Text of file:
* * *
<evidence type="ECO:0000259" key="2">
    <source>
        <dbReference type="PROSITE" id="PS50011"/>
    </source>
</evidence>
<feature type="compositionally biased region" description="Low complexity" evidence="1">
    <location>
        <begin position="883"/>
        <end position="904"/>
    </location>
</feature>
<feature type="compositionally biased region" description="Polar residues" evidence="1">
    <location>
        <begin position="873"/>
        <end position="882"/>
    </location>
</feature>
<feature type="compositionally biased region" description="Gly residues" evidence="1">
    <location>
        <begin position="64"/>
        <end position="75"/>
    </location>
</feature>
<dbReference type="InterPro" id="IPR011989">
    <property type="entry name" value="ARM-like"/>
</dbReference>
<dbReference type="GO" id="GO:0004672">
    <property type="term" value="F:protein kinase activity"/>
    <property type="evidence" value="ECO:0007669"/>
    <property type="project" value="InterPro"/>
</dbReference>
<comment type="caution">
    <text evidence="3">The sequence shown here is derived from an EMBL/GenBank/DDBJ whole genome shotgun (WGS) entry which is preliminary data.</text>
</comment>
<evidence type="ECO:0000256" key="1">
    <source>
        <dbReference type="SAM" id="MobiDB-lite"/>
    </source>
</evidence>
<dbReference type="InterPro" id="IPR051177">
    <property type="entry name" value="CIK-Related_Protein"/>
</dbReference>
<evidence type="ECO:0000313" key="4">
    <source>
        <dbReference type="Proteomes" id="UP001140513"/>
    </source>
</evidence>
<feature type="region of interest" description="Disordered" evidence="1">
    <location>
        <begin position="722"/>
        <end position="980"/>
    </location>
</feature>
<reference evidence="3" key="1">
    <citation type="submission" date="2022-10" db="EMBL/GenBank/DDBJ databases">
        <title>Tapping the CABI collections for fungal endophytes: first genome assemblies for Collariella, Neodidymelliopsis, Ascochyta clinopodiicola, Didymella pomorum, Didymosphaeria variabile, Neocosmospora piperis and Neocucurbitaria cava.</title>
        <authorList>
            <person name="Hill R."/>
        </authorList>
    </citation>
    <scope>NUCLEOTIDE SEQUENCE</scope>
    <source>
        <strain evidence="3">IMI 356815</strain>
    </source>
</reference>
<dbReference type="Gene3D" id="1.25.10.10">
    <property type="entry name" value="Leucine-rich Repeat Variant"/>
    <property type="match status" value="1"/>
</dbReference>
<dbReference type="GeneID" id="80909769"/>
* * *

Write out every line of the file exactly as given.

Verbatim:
<evidence type="ECO:0000259" key="2">
    <source>
        <dbReference type="PROSITE" id="PS50011"/>
    </source>
</evidence>
<feature type="compositionally biased region" description="Low complexity" evidence="1">
    <location>
        <begin position="883"/>
        <end position="904"/>
    </location>
</feature>
<feature type="compositionally biased region" description="Polar residues" evidence="1">
    <location>
        <begin position="873"/>
        <end position="882"/>
    </location>
</feature>
<feature type="compositionally biased region" description="Gly residues" evidence="1">
    <location>
        <begin position="64"/>
        <end position="75"/>
    </location>
</feature>
<dbReference type="InterPro" id="IPR011989">
    <property type="entry name" value="ARM-like"/>
</dbReference>
<dbReference type="GO" id="GO:0004672">
    <property type="term" value="F:protein kinase activity"/>
    <property type="evidence" value="ECO:0007669"/>
    <property type="project" value="InterPro"/>
</dbReference>
<comment type="caution">
    <text evidence="3">The sequence shown here is derived from an EMBL/GenBank/DDBJ whole genome shotgun (WGS) entry which is preliminary data.</text>
</comment>
<evidence type="ECO:0000256" key="1">
    <source>
        <dbReference type="SAM" id="MobiDB-lite"/>
    </source>
</evidence>
<dbReference type="InterPro" id="IPR051177">
    <property type="entry name" value="CIK-Related_Protein"/>
</dbReference>
<evidence type="ECO:0000313" key="4">
    <source>
        <dbReference type="Proteomes" id="UP001140513"/>
    </source>
</evidence>
<feature type="region of interest" description="Disordered" evidence="1">
    <location>
        <begin position="722"/>
        <end position="980"/>
    </location>
</feature>
<reference evidence="3" key="1">
    <citation type="submission" date="2022-10" db="EMBL/GenBank/DDBJ databases">
        <title>Tapping the CABI collections for fungal endophytes: first genome assemblies for Collariella, Neodidymelliopsis, Ascochyta clinopodiicola, Didymella pomorum, Didymosphaeria variabile, Neocosmospora piperis and Neocucurbitaria cava.</title>
        <authorList>
            <person name="Hill R."/>
        </authorList>
    </citation>
    <scope>NUCLEOTIDE SEQUENCE</scope>
    <source>
        <strain evidence="3">IMI 356815</strain>
    </source>
</reference>
<dbReference type="Gene3D" id="1.25.10.10">
    <property type="entry name" value="Leucine-rich Repeat Variant"/>
    <property type="match status" value="1"/>
</dbReference>
<dbReference type="GeneID" id="80909769"/>